Generating electricity while microbes clean wastewater – how wastewater treatment plants could go from brown to green

 Younghyun Park, Seonghwan Park, Van Khanh Nguyen, Jaecheul Yu, César I. Torres, Bruce E. Rittmann, Taeho Lee. Complete nitrogen removal by simultaneous nitrification and denitrification in flat-panel air-cathode microbial fuel cells treating domestic wastewater. Chemical Engineering Journal. Volume 316, 15 May 2017, Pages 673-679. ISSN 1385-8947. DOI:


South Korean researchers have tested a prototype of a small device called a microbial fuel cell for its potential to generate electricity while treating wastewater in a wastewater treatment plant. This microbial fuel cell technology could radically reduce the energy requirements for large-scale wastewater treatment plants in two important ways: (1) the technology removes harmful wastewater components, specifically, nitrogen, without needing expensive and energy-intensive fans or blowers to introduce oxygen, and (2) the microbial fuel cells produce a small amount of electric current while removing those wastewater components. This means that wastewater treatment could become significantly “greener” in the future, both in terms of environmental impact and cost-effectiveness.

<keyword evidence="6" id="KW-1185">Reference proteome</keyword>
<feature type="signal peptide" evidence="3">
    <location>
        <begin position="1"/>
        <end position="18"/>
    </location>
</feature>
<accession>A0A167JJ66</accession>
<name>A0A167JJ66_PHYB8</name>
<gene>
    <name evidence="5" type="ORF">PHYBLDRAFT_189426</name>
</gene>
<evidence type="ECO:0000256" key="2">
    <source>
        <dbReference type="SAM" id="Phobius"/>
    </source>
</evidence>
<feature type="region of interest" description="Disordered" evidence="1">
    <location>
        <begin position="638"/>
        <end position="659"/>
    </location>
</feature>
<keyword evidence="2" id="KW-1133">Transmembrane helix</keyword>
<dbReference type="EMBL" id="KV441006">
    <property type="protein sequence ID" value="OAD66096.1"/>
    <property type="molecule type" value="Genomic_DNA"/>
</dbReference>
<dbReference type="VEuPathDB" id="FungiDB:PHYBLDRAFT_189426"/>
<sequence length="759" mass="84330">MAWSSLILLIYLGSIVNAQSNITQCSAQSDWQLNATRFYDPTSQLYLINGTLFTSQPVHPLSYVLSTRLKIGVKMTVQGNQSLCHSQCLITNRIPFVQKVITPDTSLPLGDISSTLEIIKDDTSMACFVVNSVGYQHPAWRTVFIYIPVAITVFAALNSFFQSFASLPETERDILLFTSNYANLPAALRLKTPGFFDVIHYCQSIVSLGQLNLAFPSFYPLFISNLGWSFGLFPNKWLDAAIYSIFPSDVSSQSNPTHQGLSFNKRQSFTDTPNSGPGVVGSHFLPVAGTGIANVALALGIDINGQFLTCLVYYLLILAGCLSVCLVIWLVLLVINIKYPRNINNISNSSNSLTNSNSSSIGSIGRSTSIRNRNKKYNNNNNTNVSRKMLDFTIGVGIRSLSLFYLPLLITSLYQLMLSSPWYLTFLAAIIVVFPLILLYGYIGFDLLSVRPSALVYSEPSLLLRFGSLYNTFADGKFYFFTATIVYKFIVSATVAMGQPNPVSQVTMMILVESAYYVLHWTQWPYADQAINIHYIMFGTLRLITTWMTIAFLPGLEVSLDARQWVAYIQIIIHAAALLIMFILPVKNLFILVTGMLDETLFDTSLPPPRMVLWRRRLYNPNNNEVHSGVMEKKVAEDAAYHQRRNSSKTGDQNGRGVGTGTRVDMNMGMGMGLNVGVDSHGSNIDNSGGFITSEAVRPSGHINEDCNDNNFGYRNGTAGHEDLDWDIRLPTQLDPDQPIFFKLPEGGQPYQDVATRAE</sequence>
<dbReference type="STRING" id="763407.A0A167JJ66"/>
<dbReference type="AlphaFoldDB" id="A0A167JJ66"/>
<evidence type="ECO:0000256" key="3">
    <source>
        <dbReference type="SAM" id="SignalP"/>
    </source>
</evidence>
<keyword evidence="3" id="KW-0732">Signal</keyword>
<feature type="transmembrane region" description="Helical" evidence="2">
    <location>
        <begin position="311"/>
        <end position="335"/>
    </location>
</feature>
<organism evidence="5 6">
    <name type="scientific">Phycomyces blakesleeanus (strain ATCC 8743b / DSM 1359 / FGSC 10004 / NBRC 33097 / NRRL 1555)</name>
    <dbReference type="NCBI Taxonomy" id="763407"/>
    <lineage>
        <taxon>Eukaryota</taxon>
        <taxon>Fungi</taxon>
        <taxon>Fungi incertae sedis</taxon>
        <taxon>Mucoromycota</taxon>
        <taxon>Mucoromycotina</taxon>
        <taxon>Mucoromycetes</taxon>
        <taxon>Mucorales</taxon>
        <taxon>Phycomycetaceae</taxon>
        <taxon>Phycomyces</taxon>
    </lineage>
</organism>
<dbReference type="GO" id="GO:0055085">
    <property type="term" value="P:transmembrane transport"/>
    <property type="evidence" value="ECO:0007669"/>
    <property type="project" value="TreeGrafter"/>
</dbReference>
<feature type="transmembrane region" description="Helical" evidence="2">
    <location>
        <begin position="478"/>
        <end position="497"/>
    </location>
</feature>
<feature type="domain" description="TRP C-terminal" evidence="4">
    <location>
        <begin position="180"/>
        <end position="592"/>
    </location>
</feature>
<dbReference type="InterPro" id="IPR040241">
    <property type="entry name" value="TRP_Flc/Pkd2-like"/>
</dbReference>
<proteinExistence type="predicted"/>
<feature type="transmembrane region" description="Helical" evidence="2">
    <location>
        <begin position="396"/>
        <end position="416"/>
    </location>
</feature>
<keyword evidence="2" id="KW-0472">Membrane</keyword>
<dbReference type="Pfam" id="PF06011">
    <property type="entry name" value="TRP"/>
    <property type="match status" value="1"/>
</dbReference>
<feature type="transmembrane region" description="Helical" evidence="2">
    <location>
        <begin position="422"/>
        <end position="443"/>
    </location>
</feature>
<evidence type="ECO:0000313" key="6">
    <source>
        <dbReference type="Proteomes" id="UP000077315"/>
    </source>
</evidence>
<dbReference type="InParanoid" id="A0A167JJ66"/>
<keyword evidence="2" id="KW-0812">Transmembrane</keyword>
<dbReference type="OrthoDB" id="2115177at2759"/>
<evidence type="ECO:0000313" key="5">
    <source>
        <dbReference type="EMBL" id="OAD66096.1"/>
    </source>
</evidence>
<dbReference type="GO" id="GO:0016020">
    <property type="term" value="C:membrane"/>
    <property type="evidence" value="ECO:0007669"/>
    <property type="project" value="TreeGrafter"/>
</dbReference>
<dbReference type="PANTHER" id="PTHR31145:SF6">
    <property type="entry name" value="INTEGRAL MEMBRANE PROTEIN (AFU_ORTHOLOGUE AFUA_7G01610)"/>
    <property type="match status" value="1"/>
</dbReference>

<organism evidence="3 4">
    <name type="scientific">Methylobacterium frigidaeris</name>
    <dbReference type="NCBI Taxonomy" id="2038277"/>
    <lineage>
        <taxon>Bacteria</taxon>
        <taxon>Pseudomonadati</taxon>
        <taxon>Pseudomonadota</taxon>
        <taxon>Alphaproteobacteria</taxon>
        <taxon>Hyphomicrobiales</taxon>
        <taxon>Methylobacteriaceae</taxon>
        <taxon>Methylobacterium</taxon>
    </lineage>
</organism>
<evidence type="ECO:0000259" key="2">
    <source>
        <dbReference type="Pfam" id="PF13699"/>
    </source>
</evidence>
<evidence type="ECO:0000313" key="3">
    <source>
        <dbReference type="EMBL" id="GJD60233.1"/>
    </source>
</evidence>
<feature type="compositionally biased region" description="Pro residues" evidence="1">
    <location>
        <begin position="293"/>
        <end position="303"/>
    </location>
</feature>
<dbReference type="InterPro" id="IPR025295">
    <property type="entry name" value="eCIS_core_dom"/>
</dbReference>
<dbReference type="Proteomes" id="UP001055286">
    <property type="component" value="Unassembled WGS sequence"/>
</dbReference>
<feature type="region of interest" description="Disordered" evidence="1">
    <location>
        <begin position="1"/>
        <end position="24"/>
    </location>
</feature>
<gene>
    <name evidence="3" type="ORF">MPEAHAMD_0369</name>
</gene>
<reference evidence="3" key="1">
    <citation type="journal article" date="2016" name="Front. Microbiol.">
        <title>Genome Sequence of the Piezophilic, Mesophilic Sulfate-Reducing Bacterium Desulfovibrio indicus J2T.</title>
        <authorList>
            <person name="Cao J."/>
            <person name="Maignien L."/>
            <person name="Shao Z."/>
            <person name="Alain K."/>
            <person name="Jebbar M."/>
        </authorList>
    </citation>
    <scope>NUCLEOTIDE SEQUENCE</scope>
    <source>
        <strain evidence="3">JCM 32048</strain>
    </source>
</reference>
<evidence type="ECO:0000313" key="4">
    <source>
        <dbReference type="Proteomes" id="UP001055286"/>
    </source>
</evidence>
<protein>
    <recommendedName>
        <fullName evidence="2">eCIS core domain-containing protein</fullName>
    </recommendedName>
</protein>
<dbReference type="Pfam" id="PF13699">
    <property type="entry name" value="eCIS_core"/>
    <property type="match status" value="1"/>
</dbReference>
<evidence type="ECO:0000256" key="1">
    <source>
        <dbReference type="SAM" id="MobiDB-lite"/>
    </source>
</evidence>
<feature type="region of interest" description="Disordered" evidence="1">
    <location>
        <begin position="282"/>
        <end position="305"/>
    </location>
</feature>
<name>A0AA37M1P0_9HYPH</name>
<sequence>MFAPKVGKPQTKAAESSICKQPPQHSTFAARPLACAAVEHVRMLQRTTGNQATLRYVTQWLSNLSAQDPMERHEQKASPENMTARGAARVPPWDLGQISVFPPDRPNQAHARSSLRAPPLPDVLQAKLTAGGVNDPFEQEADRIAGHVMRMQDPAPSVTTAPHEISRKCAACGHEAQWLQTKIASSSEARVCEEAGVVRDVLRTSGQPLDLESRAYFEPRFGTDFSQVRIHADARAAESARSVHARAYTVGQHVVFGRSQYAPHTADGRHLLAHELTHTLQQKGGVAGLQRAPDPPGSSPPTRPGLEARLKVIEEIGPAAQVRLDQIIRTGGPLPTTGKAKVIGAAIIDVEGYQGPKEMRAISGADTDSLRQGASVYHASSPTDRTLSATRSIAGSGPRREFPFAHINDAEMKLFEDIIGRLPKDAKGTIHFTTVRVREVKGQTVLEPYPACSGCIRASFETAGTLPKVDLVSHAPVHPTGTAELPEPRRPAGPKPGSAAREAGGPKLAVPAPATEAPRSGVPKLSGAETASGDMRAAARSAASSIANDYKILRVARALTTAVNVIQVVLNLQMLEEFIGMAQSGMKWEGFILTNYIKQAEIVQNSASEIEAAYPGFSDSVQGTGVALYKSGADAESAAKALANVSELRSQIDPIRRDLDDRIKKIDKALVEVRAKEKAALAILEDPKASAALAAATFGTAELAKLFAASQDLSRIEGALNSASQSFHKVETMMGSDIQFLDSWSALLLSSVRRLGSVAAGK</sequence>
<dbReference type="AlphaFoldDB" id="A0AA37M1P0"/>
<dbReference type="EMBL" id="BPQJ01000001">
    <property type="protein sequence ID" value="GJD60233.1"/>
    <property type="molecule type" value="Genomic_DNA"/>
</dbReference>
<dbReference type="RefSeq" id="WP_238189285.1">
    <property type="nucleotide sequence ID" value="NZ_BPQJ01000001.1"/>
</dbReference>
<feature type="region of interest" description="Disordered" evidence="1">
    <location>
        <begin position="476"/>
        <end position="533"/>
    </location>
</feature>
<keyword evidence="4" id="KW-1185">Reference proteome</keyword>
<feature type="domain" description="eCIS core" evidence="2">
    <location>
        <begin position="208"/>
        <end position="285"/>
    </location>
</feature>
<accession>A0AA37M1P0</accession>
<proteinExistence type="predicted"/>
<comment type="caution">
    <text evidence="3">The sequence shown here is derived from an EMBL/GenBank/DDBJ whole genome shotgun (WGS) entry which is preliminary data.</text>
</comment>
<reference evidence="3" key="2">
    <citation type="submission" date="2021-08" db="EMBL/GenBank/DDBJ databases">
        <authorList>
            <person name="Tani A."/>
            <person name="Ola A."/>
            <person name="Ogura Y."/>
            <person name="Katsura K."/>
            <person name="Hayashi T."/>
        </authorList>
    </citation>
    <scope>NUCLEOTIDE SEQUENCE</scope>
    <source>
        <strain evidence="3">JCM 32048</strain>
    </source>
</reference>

Wastewater Treatment – COD & N removal

An aerial photo of a wastewater treatment plant in Belgium. Notice the areas of the long oval tanks that have bubbles – these are the aerated zones designed for nitrification. Source: Wikimedia Commons.

In developed and urbanized areas of the world, anything flushed down a toilet or rinsed down a drain or sink ends up in a wastewater treatment facility. At the wastewater treatment plant, harmful chemicals and components are removed so that fairly clean water can leave the treatment facility and enter a waterbody. Aside from toxic chemicals (like lead, zinc or chromium), wastewater treatment plants must remove as much phosphorus, nitrogen and organic matter (think solids that get flushed…) as possible, to protect the waterbody the facility discharges into. For example, high levels of nitrogen entering a marine ecosystem can wreak havoc, causing harmful algal blooms and fish kills.